The Coastal Infrastructures of Skiathos as a Reflection of Byzantine Harbour Traditions, lecture by Alkiviadis Ginalis, King’s College London, February 3, 2015, 5:30-6:30 pm
Due to its strategic geographical position off the northern entrance to the Euboean and Pagasetic gulf, the island of Skiathos played a significant role in the Mediterranean Sea trade. Forming a decisive junction of the N-S and E-W axis in the Aegean, it constituted an important station for the regional and supra-regional trading routes and shipping lanes throughout Antiquity and the Middle Ages. Since 2012 the coastal and underwater archaeological survey project at Skiathos has been revealing a rich archaeological heritage, which reflects major alterations in harbour traditions from the Imperial Roman to the Late Byzantine periods, allowing to draw a clear historical picture of architectural developments, port networks and changes in the socio-economic connectivity of the area.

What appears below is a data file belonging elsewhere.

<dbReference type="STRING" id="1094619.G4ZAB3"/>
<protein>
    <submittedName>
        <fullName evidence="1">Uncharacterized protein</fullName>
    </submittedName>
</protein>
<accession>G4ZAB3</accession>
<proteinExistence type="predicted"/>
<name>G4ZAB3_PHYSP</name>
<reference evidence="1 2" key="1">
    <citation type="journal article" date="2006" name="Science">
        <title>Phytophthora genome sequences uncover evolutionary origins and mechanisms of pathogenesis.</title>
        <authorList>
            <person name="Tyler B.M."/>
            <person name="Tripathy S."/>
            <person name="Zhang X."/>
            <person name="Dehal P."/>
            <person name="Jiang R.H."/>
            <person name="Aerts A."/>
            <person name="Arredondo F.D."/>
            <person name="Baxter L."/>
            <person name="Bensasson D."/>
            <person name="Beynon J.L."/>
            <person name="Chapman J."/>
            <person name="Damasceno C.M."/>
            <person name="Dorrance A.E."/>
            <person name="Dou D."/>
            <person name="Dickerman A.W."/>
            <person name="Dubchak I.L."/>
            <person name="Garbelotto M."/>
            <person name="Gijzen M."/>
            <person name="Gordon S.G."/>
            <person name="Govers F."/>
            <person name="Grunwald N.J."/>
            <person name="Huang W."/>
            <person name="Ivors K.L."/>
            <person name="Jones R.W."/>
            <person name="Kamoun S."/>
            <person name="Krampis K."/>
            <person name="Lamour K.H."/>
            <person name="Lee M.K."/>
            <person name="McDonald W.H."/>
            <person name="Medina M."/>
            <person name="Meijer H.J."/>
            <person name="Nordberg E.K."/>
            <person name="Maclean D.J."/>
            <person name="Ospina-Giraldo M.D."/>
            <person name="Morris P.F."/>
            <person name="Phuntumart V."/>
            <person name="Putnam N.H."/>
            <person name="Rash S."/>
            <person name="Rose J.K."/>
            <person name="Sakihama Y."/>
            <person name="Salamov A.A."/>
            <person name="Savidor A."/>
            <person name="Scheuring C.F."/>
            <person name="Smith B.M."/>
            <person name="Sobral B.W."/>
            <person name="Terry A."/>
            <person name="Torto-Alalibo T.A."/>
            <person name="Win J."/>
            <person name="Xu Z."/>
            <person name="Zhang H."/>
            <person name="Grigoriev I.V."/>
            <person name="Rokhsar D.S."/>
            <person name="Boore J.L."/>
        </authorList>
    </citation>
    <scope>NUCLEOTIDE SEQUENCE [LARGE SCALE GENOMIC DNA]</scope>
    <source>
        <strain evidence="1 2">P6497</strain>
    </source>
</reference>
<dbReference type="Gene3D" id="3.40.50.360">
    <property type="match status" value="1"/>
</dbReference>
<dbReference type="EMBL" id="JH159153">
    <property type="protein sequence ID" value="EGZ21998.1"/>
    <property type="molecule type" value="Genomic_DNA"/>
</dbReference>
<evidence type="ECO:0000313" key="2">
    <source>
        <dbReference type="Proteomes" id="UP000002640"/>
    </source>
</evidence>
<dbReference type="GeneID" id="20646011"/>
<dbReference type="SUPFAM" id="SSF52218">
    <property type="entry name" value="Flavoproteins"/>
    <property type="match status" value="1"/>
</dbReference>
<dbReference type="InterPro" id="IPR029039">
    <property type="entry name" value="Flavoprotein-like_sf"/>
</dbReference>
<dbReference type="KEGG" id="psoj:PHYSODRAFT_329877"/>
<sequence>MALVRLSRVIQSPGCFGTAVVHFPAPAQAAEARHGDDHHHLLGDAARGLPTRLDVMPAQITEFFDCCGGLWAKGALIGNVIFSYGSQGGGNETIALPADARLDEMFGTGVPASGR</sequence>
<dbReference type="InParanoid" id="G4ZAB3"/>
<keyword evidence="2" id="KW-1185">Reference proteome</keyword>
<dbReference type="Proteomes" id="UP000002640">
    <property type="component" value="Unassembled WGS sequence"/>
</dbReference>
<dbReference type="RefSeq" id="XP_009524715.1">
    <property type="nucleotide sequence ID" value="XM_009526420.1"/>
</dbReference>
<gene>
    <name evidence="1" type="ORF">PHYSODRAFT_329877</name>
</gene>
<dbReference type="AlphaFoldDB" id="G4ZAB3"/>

Alkiviadis Ginalis is a Byzantinist and underwater archaeologist, specializing in Byzantine harbour and shipwreck studies. He finished his doctorate at the University of Oxford in 2014. As a cooperative field director of the Skiathos coastal and underwater research project, Alkiviadis is currently working on Byzantine ports of the Aegean. However, his research field also includes the seafaring, shipbuilding, harbour architecture and maritime trade of the entire Mediterranean, the Black Sea and the Red Sea.